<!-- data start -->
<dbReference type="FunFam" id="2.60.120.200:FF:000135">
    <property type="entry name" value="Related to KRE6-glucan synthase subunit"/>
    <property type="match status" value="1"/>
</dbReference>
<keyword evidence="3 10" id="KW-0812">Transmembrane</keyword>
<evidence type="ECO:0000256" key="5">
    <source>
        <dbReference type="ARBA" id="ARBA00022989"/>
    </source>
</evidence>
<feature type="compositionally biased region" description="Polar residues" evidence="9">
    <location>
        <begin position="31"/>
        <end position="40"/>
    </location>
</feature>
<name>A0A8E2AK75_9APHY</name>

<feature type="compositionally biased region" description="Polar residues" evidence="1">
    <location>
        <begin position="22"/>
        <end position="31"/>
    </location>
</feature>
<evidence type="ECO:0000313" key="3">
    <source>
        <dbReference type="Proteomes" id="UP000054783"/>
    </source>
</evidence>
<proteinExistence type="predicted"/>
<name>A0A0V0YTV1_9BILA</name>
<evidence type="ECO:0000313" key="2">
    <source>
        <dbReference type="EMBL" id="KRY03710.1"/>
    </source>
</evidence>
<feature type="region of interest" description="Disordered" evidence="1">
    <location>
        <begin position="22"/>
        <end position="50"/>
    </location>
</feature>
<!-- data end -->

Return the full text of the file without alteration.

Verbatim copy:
<dbReference type="FunFam" id="2.60.120.200:FF:000135">
    <property type="entry name" value="Related to KRE6-glucan synthase subunit"/>
    <property type="match status" value="1"/>
</dbReference>
<keyword evidence="3 10" id="KW-0812">Transmembrane</keyword>
<evidence type="ECO:0000256" key="5">
    <source>
        <dbReference type="ARBA" id="ARBA00022989"/>
    </source>
</evidence>
<feature type="compositionally biased region" description="Polar residues" evidence="9">
    <location>
        <begin position="31"/>
        <end position="40"/>
    </location>
</feature>
<name>A0A8E2AK75_9APHY</name>

<feature type="compositionally biased region" description="Polar residues" evidence="1">
    <location>
        <begin position="22"/>
        <end position="31"/>
    </location>
</feature>
<evidence type="ECO:0000313" key="3">
    <source>
        <dbReference type="Proteomes" id="UP000054783"/>
    </source>
</evidence>
<proteinExistence type="predicted"/>
<name>A0A0V0YTV1_9BILA</name>
<evidence type="ECO:0000313" key="2">
    <source>
        <dbReference type="EMBL" id="KRY03710.1"/>
    </source>
</evidence>
<feature type="region of interest" description="Disordered" evidence="1">
    <location>
        <begin position="22"/>
        <end position="50"/>
    </location>
</feature>